Planfest 2014!

Joining us for a two day taster, Annie picked up work on an enigmatic feature close to the trench’s southern edge. 

Annie working on her rectangular feature.

Annie working on her rectangular feature.

Somewhat shorter than the surrounding grave cuts, the feature was packed with finds, including a medieval jug handle… 

Green elephant or medieval jug?

Green elephant or medieval jug?

…and a post-medieval copper alloy lace tag.

Annie showing off her lace tag.

Annie showing off her lace tag.

As the feature deepened, juvenile human remains were reached at the base. However, excessive depth again meant that this feature will have to be left alone for now. Investigation will continue later in the season. 

Work also continued on the post-medieval rectory, with two events of robbing being identified over ‘missing’ sections of wall.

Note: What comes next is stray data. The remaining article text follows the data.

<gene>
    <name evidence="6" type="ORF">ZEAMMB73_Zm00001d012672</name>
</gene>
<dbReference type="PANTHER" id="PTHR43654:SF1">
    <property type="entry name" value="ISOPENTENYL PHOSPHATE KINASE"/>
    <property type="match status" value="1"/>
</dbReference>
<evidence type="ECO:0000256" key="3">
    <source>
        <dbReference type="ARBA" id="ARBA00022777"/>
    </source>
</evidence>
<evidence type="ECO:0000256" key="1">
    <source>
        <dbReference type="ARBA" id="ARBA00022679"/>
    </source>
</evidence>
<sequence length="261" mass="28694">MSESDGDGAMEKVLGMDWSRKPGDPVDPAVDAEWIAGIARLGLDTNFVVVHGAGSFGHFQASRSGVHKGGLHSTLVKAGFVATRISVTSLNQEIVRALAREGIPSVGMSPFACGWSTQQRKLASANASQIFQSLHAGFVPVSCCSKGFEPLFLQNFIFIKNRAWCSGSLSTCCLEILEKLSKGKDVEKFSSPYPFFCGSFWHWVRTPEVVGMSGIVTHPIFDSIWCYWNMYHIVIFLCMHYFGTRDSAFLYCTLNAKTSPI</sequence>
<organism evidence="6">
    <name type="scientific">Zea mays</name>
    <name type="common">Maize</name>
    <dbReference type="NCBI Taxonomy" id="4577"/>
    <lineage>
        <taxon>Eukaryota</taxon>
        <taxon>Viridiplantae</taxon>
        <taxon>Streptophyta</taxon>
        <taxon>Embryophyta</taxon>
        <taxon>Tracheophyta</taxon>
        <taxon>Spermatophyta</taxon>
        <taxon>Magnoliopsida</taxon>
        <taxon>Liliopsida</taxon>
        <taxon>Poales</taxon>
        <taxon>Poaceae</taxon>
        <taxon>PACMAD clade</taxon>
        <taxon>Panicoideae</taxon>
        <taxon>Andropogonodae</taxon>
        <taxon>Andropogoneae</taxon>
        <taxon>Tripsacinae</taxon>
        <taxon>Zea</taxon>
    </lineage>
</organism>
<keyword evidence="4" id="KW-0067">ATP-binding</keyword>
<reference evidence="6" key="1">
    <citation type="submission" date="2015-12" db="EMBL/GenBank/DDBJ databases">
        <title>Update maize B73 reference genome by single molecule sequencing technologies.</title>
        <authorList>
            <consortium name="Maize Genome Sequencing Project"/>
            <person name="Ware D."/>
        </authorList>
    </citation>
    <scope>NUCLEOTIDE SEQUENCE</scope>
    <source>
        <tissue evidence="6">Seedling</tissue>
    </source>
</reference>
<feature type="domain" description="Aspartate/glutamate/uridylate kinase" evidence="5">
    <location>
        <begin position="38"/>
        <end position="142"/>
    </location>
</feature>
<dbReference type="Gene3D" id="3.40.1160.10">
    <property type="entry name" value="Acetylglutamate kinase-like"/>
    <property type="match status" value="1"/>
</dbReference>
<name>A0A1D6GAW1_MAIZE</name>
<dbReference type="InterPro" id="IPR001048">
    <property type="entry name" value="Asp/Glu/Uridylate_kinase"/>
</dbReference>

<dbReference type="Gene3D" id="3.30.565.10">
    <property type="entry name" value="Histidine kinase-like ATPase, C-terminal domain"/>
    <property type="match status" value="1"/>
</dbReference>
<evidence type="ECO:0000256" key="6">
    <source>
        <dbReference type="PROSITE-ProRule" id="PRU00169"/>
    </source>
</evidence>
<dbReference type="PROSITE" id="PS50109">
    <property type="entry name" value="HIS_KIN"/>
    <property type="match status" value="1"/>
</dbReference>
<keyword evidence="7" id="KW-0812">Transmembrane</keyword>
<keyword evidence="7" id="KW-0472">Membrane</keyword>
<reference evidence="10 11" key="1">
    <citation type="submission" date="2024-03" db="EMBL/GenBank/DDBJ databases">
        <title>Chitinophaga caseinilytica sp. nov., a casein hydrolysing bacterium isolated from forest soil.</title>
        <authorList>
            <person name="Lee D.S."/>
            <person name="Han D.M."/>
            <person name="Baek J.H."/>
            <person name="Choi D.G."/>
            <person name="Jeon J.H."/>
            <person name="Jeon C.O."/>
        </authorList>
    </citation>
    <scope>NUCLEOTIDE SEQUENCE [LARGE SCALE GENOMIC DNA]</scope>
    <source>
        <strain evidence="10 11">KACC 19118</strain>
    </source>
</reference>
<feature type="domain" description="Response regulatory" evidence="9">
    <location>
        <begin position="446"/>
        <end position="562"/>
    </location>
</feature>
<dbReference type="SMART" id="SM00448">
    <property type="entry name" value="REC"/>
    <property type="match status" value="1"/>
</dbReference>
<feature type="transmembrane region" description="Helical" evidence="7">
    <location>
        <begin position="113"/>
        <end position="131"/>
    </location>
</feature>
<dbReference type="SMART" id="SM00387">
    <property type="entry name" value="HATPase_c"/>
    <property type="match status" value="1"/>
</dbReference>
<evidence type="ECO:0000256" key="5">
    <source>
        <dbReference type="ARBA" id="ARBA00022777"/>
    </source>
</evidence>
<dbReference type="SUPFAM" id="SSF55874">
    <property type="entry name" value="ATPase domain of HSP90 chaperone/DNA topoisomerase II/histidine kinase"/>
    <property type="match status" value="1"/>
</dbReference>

Recording robber cuts over the rectory.

Recording robber cuts over the rectory.

These features were recorded and will be investigated next week. This should hopefully free up the deposits that date to the building’s use, as opposed to its demolition. All being well, we will now be able to learn more about how the buildings were used and what role these surviving structures played.

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The trench increasingly resembling a moonscape.

In Gary’s area, Ellen and Biagio began their week by cleaning up and recording the grave cut they had worked on last week, which will also be temporarily abandoned. 

Ellen and Biagio's cut is proving to be very deep.

Ellen and Biagio’s cut is proving to be very deep.

Turning their attention to another possible burial, Biagio and Ellen recorded the backfill and began excavation. This allowed Biagio to practice his patented ‘relaxed’ digging posture…